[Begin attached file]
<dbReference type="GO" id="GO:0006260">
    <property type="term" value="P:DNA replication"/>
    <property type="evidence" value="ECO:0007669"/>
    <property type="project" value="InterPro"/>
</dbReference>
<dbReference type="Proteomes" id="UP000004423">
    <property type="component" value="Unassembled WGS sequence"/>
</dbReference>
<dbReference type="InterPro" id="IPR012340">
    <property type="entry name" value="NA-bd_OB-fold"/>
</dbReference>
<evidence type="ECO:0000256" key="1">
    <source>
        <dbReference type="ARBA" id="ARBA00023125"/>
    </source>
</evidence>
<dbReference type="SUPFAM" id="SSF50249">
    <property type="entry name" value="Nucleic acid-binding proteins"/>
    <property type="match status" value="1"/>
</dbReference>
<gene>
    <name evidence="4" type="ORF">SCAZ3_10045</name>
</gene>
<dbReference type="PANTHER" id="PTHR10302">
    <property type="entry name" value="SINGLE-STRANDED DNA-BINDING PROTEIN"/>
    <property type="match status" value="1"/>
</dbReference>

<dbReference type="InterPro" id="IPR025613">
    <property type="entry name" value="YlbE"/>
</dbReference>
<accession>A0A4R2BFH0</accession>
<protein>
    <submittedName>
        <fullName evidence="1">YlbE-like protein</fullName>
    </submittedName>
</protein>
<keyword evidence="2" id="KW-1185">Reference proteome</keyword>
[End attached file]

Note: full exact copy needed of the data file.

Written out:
<dbReference type="GO" id="GO:0006260">
    <property type="term" value="P:DNA replication"/>
    <property type="evidence" value="ECO:0007669"/>
    <property type="project" value="InterPro"/>
</dbReference>
<dbReference type="Proteomes" id="UP000004423">
    <property type="component" value="Unassembled WGS sequence"/>
</dbReference>
<dbReference type="InterPro" id="IPR012340">
    <property type="entry name" value="NA-bd_OB-fold"/>
</dbReference>
<evidence type="ECO:0000256" key="1">
    <source>
        <dbReference type="ARBA" id="ARBA00023125"/>
    </source>
</evidence>
<dbReference type="SUPFAM" id="SSF50249">
    <property type="entry name" value="Nucleic acid-binding proteins"/>
    <property type="match status" value="1"/>
</dbReference>
<gene>
    <name evidence="4" type="ORF">SCAZ3_10045</name>
</gene>
<dbReference type="PANTHER" id="PTHR10302">
    <property type="entry name" value="SINGLE-STRANDED DNA-BINDING PROTEIN"/>
    <property type="match status" value="1"/>
</dbReference>

<dbReference type="InterPro" id="IPR025613">
    <property type="entry name" value="YlbE"/>
</dbReference>
<accession>A0A4R2BFH0</accession>
<protein>
    <submittedName>
        <fullName evidence="1">YlbE-like protein</fullName>
    </submittedName>
</protein>
<keyword evidence="2" id="KW-1185">Reference proteome</keyword>